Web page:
Review - The Republic of Pirates
The Real Pirates of the Caribbean
By Janet Mendelsohn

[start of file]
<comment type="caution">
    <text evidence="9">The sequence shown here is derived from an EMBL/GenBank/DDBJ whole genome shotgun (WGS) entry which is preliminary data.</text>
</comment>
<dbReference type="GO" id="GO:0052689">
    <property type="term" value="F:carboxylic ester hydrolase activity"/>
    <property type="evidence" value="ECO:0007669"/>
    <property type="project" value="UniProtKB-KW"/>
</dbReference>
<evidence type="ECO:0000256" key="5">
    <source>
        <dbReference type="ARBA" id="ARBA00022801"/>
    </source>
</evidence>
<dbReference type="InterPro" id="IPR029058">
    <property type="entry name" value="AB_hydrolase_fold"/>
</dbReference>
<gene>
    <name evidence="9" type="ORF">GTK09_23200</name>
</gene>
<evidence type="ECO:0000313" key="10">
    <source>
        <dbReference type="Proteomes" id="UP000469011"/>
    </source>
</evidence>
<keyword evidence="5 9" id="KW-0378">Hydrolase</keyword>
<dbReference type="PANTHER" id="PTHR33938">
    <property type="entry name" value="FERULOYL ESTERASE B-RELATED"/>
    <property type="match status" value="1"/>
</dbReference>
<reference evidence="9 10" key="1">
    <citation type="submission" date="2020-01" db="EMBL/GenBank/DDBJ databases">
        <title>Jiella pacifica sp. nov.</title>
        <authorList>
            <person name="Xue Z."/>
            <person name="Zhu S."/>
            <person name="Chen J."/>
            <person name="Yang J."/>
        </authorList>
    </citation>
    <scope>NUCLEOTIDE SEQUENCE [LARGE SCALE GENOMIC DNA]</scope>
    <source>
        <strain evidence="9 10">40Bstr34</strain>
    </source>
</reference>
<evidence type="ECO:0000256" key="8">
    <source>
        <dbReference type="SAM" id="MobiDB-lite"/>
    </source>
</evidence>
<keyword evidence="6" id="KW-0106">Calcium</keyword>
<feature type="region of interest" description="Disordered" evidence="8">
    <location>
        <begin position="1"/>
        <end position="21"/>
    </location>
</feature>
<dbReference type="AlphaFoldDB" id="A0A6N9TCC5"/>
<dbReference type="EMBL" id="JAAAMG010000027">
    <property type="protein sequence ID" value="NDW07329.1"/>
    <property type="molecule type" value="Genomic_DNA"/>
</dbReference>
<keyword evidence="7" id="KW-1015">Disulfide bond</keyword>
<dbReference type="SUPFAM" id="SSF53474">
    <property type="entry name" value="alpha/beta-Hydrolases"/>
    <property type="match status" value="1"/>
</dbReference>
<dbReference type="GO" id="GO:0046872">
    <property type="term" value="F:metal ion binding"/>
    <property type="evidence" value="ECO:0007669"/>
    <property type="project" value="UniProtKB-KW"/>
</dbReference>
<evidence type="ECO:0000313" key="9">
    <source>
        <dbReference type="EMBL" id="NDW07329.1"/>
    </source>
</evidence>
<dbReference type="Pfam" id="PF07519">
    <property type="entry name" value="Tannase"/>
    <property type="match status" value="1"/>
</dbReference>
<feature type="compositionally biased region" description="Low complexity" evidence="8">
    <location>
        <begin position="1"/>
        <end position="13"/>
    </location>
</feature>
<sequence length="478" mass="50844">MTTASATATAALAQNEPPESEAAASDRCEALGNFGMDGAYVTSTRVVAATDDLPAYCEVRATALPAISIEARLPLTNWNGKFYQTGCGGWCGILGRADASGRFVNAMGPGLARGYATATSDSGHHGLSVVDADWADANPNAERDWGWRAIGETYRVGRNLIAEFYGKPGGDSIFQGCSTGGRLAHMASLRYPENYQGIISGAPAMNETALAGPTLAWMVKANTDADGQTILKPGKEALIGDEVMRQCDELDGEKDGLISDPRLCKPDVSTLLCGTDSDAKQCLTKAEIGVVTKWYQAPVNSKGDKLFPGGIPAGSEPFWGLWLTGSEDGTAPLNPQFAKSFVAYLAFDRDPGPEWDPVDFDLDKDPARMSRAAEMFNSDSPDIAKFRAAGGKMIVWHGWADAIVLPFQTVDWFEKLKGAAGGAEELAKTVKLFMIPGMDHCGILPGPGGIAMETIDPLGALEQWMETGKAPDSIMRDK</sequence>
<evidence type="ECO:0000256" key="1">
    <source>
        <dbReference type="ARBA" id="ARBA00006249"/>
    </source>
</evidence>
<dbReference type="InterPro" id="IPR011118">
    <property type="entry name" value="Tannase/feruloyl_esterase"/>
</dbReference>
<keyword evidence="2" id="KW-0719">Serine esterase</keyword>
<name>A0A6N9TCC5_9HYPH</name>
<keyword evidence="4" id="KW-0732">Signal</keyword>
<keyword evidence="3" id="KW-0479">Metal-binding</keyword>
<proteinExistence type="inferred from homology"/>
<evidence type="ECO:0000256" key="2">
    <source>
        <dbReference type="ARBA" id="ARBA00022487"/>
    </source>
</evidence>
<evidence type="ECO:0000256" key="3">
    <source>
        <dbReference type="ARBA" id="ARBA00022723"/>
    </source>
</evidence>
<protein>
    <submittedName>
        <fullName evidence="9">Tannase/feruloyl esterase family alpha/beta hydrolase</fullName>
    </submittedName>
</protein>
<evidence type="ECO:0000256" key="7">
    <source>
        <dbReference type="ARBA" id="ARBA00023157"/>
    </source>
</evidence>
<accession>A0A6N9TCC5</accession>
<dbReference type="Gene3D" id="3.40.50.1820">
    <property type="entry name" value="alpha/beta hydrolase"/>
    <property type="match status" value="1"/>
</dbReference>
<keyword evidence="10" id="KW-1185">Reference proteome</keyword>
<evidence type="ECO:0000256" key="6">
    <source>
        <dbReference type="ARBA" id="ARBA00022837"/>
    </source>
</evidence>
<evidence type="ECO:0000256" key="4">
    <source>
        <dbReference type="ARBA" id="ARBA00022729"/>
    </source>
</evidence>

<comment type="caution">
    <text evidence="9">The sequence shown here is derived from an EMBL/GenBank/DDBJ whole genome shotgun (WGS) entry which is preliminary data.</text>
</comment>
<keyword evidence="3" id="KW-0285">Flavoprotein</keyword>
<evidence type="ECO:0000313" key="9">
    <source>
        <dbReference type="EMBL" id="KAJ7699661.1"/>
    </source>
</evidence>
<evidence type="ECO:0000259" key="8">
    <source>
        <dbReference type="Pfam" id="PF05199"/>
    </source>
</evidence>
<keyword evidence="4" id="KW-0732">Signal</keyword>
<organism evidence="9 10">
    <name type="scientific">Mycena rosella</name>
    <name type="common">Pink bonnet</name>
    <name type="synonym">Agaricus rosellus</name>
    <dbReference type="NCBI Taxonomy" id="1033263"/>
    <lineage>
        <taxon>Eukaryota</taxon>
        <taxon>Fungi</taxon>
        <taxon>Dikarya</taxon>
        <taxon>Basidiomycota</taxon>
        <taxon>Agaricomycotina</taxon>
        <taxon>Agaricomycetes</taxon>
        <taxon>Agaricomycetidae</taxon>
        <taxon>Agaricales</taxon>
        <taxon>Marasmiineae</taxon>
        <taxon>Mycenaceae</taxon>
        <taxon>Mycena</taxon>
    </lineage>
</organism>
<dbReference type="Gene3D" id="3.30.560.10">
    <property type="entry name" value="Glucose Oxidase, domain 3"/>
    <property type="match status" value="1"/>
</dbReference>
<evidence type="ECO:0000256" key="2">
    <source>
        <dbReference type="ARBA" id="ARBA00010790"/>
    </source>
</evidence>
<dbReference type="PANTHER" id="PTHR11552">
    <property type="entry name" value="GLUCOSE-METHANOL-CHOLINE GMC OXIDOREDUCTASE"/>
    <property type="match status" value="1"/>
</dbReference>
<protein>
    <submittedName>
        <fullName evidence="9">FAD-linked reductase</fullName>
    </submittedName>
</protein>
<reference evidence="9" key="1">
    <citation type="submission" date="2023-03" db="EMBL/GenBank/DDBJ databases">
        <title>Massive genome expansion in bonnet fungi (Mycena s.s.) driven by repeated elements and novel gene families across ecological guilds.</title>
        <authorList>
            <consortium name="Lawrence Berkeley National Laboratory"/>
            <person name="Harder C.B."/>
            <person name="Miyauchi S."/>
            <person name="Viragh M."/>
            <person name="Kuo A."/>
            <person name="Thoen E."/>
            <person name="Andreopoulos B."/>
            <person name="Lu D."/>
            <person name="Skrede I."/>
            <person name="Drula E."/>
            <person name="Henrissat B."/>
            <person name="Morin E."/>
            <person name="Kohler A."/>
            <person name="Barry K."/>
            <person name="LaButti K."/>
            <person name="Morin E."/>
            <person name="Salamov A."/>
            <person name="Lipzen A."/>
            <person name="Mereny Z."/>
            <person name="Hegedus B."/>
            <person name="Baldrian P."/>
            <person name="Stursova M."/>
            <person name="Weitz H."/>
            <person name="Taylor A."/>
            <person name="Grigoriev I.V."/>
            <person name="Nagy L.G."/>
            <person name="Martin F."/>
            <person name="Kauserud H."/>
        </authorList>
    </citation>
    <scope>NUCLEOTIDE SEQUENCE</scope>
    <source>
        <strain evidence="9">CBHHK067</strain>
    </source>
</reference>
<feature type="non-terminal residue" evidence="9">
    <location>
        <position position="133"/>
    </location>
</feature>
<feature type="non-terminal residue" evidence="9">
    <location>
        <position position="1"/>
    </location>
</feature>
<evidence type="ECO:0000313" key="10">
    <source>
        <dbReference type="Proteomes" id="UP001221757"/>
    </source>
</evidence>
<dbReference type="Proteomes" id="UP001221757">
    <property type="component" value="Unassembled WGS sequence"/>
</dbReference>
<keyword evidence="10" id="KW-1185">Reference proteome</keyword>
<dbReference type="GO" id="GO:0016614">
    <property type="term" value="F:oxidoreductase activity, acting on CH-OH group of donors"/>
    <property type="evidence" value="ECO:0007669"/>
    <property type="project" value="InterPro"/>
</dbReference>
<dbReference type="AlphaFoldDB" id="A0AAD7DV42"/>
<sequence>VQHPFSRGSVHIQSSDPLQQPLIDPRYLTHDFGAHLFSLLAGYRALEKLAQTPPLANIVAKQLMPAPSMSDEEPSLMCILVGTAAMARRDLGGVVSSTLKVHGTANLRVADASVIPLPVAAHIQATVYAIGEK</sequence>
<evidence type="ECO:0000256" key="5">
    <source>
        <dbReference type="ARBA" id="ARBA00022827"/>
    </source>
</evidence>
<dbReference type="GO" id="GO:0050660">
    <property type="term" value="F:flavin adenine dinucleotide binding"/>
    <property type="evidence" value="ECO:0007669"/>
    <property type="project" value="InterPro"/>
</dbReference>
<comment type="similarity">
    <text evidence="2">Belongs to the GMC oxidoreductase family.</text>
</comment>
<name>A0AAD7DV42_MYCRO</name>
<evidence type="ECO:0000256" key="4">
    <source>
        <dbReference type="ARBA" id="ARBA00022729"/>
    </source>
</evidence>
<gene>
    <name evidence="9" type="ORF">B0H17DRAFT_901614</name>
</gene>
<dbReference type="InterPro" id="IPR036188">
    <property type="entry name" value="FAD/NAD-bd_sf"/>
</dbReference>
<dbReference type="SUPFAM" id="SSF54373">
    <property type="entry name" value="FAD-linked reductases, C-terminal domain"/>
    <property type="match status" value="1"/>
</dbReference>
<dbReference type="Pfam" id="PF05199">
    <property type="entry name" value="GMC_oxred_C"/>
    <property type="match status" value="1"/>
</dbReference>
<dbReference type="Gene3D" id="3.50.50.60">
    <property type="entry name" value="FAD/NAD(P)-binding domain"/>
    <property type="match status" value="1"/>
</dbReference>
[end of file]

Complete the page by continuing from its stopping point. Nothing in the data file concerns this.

The Republic of Pirates:Being the True and Surprising Story of the Caribbean Pirates and the Man Who Brought Them DownBy Colin Woodard Harcourt (2007); 383 pages; hard cover, $27. You may share traits with pirates of yore. Apparently I do. There’s our affinity for the water, of course, secluded Caribbean coves and a tendency to lust after faster, better-equipped vessels than our own. Impatience with unearned authority is another, as is an aversion to shady politicians and anyone who attempts to curtail our independence. Perhaps comparisons end there, but as The Republic of Pirates, by Colin Woodard, reveals, eighteenth-century pirates created their own kind of democracy in an effort to better their lives. Woodard, a Portland-based journalist, is the author of The Lobster Coast and Ocean’s End. This time he gives us a meticulously researched history of the Golden Age of Piracy, from 1715 to 1725, when events contrived to turn merchants and mariners, deserters, gentlemen, runaway slaves, and a few cross-dressing women, into rebels of the sea. Written primarily from the Caribbean pirates’ point of view, it puts their motivations into perspective. They were fed up with their oppressors—brutal captains and ship owners, navy commanders and owners of slave plantations. From their “pirate paradise” in Nassau, Bahamas, the pirates commanded what Woodward describes as “a zone of freedom in the midst of an authoritarian age.” Their maritime revolt shook the British Empire, brought transatlantic commerce to a halt, and fueled “democratic sentiments that would lead into the American revolution.” Primarily English and Irish, but Scottish, French, Swedish, and Native American as well, the Caribbean pirates formed a common culture, frequently casting aside traditional enemies to come to each others’ aid. Two or three dozen pirate commodores knew each other well, having served together in the past, on merchant or pirate vessels. Captains were voted in by their crew and ruled with an iron hand. They were voted out when the electorate lost confidence in their command. Plunder was shared equally and important decisions were determined in open council. African slaves were treated as cargo but, when captured, sometimes became pirates who were treated as equals. Only in the republic of pirates did ordinary sailors have rights. “Unlike their pirate predecessors, they were engaged in more than simple crime and undertook nothing less than a social and political revolt,” writes Woodard. In their own era, they became folk heroes whose sympathizers included traders and Bahamian governors who secretly caroused with the rebels and supplied them with guns, ammunition, and provisions. According to Woodard, British authorities estimated the worldwide pirate population at about 2,000 during its peak (1716 to 1718). Chief among their opponents was an English merchant fleet owner, Woodes Rogers, a British loyalist appointed governor of the Bahamas by King George. Rogers staked his name on the capture of a fellow native of Bristol, Edward “Blackbeard” Thatch, who, at one point commanded 700 pirates. Despite Rogers’s victories against many other pirates, news of his success failed to reach London fast enough. He was removed from office and returned to England, where he was an outcast and destitute until a tremendously popular book of the time turned him into a national hero. That book, A General History of the Robberies and Murders of the Most Notorious Pyrates (still in print), by an anonymous author, captivated the English-speaking world. Its insights and stories provided rich material for Woodard. By 1725, only about 200 pirates remained active although piracy has never been eliminated, as mariners well know. [In 2000, more than 450 incidents against shipping world-wide were reported to the International Maritime Organization, dropping to just under 250 incidents reported in 2006.] “Calico Jack” Rackham and his cross-dressing lover, Anne Bonny; Benjamin Hornigold, who founded the “pirate republic;” Stede Bonnet, a gentleman turned pirate; and many others actually hoisted the “jolly roger,” the familiar black flag with white death mask. With varying degrees of accuracy, they and their exploits live on in fiction and film as Captain Hook, Long John Silver, and Jack Sparrow. Real pirate Edward “Black Sam” Bellamy, like many, fell into piracy out of desperation. When the War of the Spanish Succession ended in 1713, thousands of sailors suddenly were unemployed; the Royal Navy was bankrupt; and merchant captains cut wages in half as every port overflowed with men hungry for work. In 1714, Bellamy was a penniless sailor with family connections on Cape Cod where he became a business partner with Paulsgrave Williams, a wealthy, well-connected silversmith. They were a devious and successful team. They left New England for the Caribbean, where Bellamy swiftly rose to leadership. Within a year, he was commodore of 170 pirates and captain of Whydah, an 18-gun merchant ship that he and his crew had captured in Jamaica. For two years, Whydah’s crew wreaked havoc in the Leeward Islands, then gradually worked their way north. Following a lucrative spring pirating season in the East Coast shipping lanes, Bellamy planned to end up in Maine, where uninhabited coastline, countless anchorages hidden from the Europeans, and a shoreline covered in pine forest would have made an ideal pirate’s retreat. But on April 26, 1717, Whydah was wrecked in a northeaster off Wellfleet Beach, Cape Cod, with 140 pirates aboard. Woodard describes the event: “The Whydah ran aground with shocking force. The jolt likely shot any men in the rigging out into the deadly surf, where they were alternately pounded against the sea bottom, then sucked back away from the beach by the undertow. Cannon broke free from their tackles and careened across the lower decks, crushing everyone in their path. One pirate was thrown across the deck so hard his shoulder bone became completely embedded in the handle of a pewter teapot. Little John King, the nine-year-old pirate volunteer, was crushed between decks, still wearing the silk stockings and expensive leather shoes his mother had dressed him in aboard the Bonetta months earlier. Within fifteen minutes, the violent motion of the surf brought the Whydah’s mainmast crashing down over the side. Waves broke over the decks and water poured into the bedlam of crashing cannon and barrels of cargo below decks. At dawn the Whydah’s hull broke apart, casting both the living and the dead into the surf.” Bellamy was the first of the legendary pirates to die; Whydah still lies where it was wrecked, and is considered to be the only verified pirate shipwreck. Survivors told authorities a brief stop on Cape Cod to resupply the ship had been planned. But, reports Woodard, local legend claims Bellamy’s real goal was to reunite with the love he’d left behind and impress her family with his career success. Whether or not Bellamy’s judgment was clouded as storm conditions brewed, his actions differed little from those of his fellow pirates of the Caribbean. Bloodthirsty or benevolent, we learn that they were driven by dreams and human frailty as they tried to better their lives. When British authorities finally regained control of Bahamian waters, only a few hundred pirates remained. Their Golden Age ended: some returned to traditional seafaring, others shifted their piracy elsewhere, and a few retired in comfort.